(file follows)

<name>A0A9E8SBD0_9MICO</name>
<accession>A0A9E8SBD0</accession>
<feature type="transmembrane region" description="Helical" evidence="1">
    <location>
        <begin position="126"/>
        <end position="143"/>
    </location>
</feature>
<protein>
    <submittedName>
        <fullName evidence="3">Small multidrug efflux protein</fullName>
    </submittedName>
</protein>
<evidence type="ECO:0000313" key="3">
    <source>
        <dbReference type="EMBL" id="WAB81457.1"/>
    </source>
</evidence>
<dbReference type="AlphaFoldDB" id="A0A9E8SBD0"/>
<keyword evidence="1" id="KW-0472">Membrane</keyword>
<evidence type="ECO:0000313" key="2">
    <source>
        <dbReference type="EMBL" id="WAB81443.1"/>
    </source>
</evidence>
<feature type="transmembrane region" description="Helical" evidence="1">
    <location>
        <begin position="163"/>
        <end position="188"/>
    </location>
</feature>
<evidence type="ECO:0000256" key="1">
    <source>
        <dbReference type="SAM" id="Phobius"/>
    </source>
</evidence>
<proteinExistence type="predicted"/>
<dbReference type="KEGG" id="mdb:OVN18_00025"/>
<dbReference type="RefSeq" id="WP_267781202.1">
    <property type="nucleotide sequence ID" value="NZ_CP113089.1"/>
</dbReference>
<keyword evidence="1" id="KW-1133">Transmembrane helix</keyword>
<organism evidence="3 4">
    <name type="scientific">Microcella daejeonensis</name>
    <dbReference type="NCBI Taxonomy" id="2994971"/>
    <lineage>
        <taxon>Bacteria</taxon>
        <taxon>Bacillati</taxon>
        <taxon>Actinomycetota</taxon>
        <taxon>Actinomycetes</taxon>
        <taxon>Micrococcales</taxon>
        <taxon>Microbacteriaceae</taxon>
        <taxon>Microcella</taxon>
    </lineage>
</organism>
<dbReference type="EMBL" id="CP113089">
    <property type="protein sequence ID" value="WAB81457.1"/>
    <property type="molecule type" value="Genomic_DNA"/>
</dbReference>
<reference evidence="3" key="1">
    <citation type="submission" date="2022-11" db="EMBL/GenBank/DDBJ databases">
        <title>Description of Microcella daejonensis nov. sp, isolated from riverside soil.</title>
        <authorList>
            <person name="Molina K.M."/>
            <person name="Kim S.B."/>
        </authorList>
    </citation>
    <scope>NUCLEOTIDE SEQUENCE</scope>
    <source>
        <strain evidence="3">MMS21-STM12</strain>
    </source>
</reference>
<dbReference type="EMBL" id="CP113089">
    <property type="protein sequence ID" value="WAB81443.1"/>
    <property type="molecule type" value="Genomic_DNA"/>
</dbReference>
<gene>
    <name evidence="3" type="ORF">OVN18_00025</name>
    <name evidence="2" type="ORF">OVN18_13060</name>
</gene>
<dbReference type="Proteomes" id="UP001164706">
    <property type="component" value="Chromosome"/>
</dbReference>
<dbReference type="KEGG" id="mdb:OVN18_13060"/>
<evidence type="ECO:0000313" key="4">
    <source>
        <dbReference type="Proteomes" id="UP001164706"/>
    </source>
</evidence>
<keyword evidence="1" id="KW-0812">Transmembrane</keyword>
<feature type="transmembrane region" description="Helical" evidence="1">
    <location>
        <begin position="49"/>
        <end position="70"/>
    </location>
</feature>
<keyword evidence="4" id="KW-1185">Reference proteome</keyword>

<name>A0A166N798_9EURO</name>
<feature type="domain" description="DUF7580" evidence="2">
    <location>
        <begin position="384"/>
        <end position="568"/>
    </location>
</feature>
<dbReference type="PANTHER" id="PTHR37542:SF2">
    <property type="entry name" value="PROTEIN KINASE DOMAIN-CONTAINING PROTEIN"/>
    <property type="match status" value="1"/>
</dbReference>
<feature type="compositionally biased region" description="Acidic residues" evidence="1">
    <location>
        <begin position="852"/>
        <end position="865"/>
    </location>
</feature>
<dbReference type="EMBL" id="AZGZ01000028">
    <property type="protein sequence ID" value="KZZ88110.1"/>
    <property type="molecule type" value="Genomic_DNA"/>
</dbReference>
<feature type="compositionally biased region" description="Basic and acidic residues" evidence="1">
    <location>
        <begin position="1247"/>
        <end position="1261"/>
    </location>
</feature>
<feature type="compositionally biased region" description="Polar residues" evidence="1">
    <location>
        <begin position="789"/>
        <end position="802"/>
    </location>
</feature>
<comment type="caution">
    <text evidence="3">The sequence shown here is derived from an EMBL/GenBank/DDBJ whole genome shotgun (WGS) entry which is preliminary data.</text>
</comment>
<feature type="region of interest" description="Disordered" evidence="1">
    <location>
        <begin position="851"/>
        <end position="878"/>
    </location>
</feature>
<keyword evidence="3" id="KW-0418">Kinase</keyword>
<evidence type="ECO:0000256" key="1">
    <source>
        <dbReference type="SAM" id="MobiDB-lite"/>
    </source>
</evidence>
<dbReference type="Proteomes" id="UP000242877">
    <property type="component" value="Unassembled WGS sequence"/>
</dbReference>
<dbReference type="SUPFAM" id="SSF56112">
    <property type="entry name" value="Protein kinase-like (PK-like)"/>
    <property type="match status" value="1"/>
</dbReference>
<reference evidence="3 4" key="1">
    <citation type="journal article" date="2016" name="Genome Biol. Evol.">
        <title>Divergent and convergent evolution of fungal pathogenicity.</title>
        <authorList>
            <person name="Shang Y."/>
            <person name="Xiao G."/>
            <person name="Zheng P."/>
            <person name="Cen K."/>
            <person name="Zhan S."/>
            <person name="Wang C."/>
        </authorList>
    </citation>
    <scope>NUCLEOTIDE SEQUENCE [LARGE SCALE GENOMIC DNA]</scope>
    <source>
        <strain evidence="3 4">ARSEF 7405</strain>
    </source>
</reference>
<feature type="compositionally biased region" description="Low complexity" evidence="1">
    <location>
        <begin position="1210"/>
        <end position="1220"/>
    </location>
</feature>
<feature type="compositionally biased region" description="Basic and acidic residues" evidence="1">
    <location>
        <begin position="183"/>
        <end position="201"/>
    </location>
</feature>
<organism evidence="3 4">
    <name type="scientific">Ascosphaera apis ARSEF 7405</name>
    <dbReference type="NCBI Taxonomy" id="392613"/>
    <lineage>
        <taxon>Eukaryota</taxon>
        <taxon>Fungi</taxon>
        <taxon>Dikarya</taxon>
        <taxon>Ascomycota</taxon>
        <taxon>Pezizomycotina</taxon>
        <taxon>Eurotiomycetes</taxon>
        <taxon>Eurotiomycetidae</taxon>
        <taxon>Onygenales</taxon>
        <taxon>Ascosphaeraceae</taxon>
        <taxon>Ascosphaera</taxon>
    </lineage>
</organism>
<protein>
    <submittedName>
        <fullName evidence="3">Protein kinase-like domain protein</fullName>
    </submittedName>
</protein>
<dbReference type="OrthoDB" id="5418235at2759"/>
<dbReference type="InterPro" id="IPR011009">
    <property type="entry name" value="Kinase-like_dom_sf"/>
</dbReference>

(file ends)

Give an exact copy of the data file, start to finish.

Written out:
<name>A0A9E8SBD0_9MICO</name>
<accession>A0A9E8SBD0</accession>
<feature type="transmembrane region" description="Helical" evidence="1">
    <location>
        <begin position="126"/>
        <end position="143"/>
    </location>
</feature>
<protein>
    <submittedName>
        <fullName evidence="3">Small multidrug efflux protein</fullName>
    </submittedName>
</protein>
<evidence type="ECO:0000313" key="3">
    <source>
        <dbReference type="EMBL" id="WAB81457.1"/>
    </source>
</evidence>
<dbReference type="AlphaFoldDB" id="A0A9E8SBD0"/>
<keyword evidence="1" id="KW-0472">Membrane</keyword>
<evidence type="ECO:0000313" key="2">
    <source>
        <dbReference type="EMBL" id="WAB81443.1"/>
    </source>
</evidence>
<feature type="transmembrane region" description="Helical" evidence="1">
    <location>
        <begin position="163"/>
        <end position="188"/>
    </location>
</feature>
<evidence type="ECO:0000256" key="1">
    <source>
        <dbReference type="SAM" id="Phobius"/>
    </source>
</evidence>
<proteinExistence type="predicted"/>
<dbReference type="KEGG" id="mdb:OVN18_00025"/>
<dbReference type="RefSeq" id="WP_267781202.1">
    <property type="nucleotide sequence ID" value="NZ_CP113089.1"/>
</dbReference>
<keyword evidence="1" id="KW-1133">Transmembrane helix</keyword>
<organism evidence="3 4">
    <name type="scientific">Microcella daejeonensis</name>
    <dbReference type="NCBI Taxonomy" id="2994971"/>
    <lineage>
        <taxon>Bacteria</taxon>
        <taxon>Bacillati</taxon>
        <taxon>Actinomycetota</taxon>
        <taxon>Actinomycetes</taxon>
        <taxon>Micrococcales</taxon>
        <taxon>Microbacteriaceae</taxon>
        <taxon>Microcella</taxon>
    </lineage>
</organism>
<dbReference type="EMBL" id="CP113089">
    <property type="protein sequence ID" value="WAB81457.1"/>
    <property type="molecule type" value="Genomic_DNA"/>
</dbReference>
<reference evidence="3" key="1">
    <citation type="submission" date="2022-11" db="EMBL/GenBank/DDBJ databases">
        <title>Description of Microcella daejonensis nov. sp, isolated from riverside soil.</title>
        <authorList>
            <person name="Molina K.M."/>
            <person name="Kim S.B."/>
        </authorList>
    </citation>
    <scope>NUCLEOTIDE SEQUENCE</scope>
    <source>
        <strain evidence="3">MMS21-STM12</strain>
    </source>
</reference>
<dbReference type="EMBL" id="CP113089">
    <property type="protein sequence ID" value="WAB81443.1"/>
    <property type="molecule type" value="Genomic_DNA"/>
</dbReference>
<gene>
    <name evidence="3" type="ORF">OVN18_00025</name>
    <name evidence="2" type="ORF">OVN18_13060</name>
</gene>
<dbReference type="Proteomes" id="UP001164706">
    <property type="component" value="Chromosome"/>
</dbReference>
<dbReference type="KEGG" id="mdb:OVN18_13060"/>
<evidence type="ECO:0000313" key="4">
    <source>
        <dbReference type="Proteomes" id="UP001164706"/>
    </source>
</evidence>
<keyword evidence="1" id="KW-0812">Transmembrane</keyword>
<feature type="transmembrane region" description="Helical" evidence="1">
    <location>
        <begin position="49"/>
        <end position="70"/>
    </location>
</feature>
<keyword evidence="4" id="KW-1185">Reference proteome</keyword>

<name>A0A166N798_9EURO</name>
<feature type="domain" description="DUF7580" evidence="2">
    <location>
        <begin position="384"/>
        <end position="568"/>
    </location>
</feature>
<dbReference type="PANTHER" id="PTHR37542:SF2">
    <property type="entry name" value="PROTEIN KINASE DOMAIN-CONTAINING PROTEIN"/>
    <property type="match status" value="1"/>
</dbReference>
<feature type="compositionally biased region" description="Acidic residues" evidence="1">
    <location>
        <begin position="852"/>
        <end position="865"/>
    </location>
</feature>
<dbReference type="EMBL" id="AZGZ01000028">
    <property type="protein sequence ID" value="KZZ88110.1"/>
    <property type="molecule type" value="Genomic_DNA"/>
</dbReference>
<feature type="compositionally biased region" description="Basic and acidic residues" evidence="1">
    <location>
        <begin position="1247"/>
        <end position="1261"/>
    </location>
</feature>
<feature type="compositionally biased region" description="Polar residues" evidence="1">
    <location>
        <begin position="789"/>
        <end position="802"/>
    </location>
</feature>
<comment type="caution">
    <text evidence="3">The sequence shown here is derived from an EMBL/GenBank/DDBJ whole genome shotgun (WGS) entry which is preliminary data.</text>
</comment>
<feature type="region of interest" description="Disordered" evidence="1">
    <location>
        <begin position="851"/>
        <end position="878"/>
    </location>
</feature>
<keyword evidence="3" id="KW-0418">Kinase</keyword>
<evidence type="ECO:0000256" key="1">
    <source>
        <dbReference type="SAM" id="MobiDB-lite"/>
    </source>
</evidence>
<dbReference type="Proteomes" id="UP000242877">
    <property type="component" value="Unassembled WGS sequence"/>
</dbReference>
<dbReference type="SUPFAM" id="SSF56112">
    <property type="entry name" value="Protein kinase-like (PK-like)"/>
    <property type="match status" value="1"/>
</dbReference>
<reference evidence="3 4" key="1">
    <citation type="journal article" date="2016" name="Genome Biol. Evol.">
        <title>Divergent and convergent evolution of fungal pathogenicity.</title>
        <authorList>
            <person name="Shang Y."/>
            <person name="Xiao G."/>
            <person name="Zheng P."/>
            <person name="Cen K."/>
            <person name="Zhan S."/>
            <person name="Wang C."/>
        </authorList>
    </citation>
    <scope>NUCLEOTIDE SEQUENCE [LARGE SCALE GENOMIC DNA]</scope>
    <source>
        <strain evidence="3 4">ARSEF 7405</strain>
    </source>
</reference>
<feature type="compositionally biased region" description="Low complexity" evidence="1">
    <location>
        <begin position="1210"/>
        <end position="1220"/>
    </location>
</feature>
<feature type="compositionally biased region" description="Basic and acidic residues" evidence="1">
    <location>
        <begin position="183"/>
        <end position="201"/>
    </location>
</feature>
<organism evidence="3 4">
    <name type="scientific">Ascosphaera apis ARSEF 7405</name>
    <dbReference type="NCBI Taxonomy" id="392613"/>
    <lineage>
        <taxon>Eukaryota</taxon>
        <taxon>Fungi</taxon>
        <taxon>Dikarya</taxon>
        <taxon>Ascomycota</taxon>
        <taxon>Pezizomycotina</taxon>
        <taxon>Eurotiomycetes</taxon>
        <taxon>Eurotiomycetidae</taxon>
        <taxon>Onygenales</taxon>
        <taxon>Ascosphaeraceae</taxon>
        <taxon>Ascosphaera</taxon>
    </lineage>
</organism>
<protein>
    <submittedName>
        <fullName evidence="3">Protein kinase-like domain protein</fullName>
    </submittedName>
</protein>
<dbReference type="OrthoDB" id="5418235at2759"/>
<dbReference type="InterPro" id="IPR011009">
    <property type="entry name" value="Kinase-like_dom_sf"/>
</dbReference>